A typical basic glass frit for generating the improved vesicular material generally will have a calculated oxide composition selected from those oxides listed in following Table Vlll (such frit also can have other wellknown constituents of glass such as alkaline earth metal compounds, if desired), the selection being made so that the oxide composition totals 100 percent.
TABLE VIII Percent ALO, BaO -20 5,0, 0-35 CaO 0-30 K,-, o-25 L50 0-20 MgO 0-20 as 045 sio 8-65 TiO, 0-25 ZnO 0-15 Zi'O 0-20 104 F, 0-10 Period lV metal, i.e., Fe, Co,
Ni, V, Cu, Cr, and/or Mn for porosity development 5-40 If the Period lV metal (or metals) last listed for porosity development are to be used in the admixture solely as a mill additive in the form of the metal or compound(s) thereof, the total of the tabulated first l5 oxides and fluorine will be selected to total 100%. If, however, such Period lV material for porosity development is to be added all or in part as a component of the frit, then such selected percentages of the other frit components will be lowered correspondingly for adjustment of the frit formula to 100%.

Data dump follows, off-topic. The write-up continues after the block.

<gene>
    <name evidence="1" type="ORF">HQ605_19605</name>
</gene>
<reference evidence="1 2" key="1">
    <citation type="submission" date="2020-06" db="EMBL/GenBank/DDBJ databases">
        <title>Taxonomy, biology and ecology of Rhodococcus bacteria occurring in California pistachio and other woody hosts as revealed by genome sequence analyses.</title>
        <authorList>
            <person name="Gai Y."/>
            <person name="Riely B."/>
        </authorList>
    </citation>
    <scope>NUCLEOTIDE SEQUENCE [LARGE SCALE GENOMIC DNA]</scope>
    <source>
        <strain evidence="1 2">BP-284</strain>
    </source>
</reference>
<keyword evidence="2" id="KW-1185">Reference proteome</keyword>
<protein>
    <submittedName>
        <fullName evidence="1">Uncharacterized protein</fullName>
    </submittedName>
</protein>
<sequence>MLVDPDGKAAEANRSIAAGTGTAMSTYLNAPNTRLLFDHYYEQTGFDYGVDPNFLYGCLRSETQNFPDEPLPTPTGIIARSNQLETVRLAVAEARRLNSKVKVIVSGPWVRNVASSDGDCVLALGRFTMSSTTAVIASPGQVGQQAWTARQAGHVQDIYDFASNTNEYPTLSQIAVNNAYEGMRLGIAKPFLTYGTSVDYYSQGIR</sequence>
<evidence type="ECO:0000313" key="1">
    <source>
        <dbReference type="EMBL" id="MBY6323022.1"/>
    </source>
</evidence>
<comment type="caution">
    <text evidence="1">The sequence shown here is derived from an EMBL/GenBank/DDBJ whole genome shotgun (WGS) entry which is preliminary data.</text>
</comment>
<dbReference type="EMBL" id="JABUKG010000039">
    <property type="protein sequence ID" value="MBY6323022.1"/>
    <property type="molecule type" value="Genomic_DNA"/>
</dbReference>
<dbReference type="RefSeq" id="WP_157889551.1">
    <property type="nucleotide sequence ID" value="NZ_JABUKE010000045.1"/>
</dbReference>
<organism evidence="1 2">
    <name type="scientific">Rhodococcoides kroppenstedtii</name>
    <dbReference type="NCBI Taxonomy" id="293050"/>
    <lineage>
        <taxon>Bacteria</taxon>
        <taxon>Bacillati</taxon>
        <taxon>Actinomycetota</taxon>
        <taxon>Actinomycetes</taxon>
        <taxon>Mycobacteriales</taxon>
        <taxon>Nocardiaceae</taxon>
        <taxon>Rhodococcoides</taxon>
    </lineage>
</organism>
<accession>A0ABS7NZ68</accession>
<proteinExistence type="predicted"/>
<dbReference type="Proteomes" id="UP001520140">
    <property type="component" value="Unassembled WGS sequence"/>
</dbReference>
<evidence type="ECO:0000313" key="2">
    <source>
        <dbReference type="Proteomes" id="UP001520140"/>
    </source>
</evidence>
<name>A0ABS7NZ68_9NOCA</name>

feet on the physical properties of the coating, depending on the choice of the Period lV metal-providing material and the proportions to be used-due usually to some solubility of such material, particularly iron or an face structure being the product of firing an admixture of frit-containing enameling composition and a particulate elemental metal selected from the group consisting of aluminum, magnesium, high alloys of either, and mixtures of same, said admixture containing in the form of a mill additive,-or in the form of a smelted-in component of the frit, or in both said forms, for generating increased surface area of said material, a proportion of a Period lV metal selected from the group consisting of copper, manganese, vanadium, iron, cobalt, nickel, chromium, or mixtures of the same, said proportion amounting to about 4 to 40 weight percent of the solids content of said enameling composition and being in addition to any customary Period lV metal which may be contained in appreciable amount in said composition, but constitutingwith said customary Period lV metal not substantially in excess of about 60 weight percent of said solids content.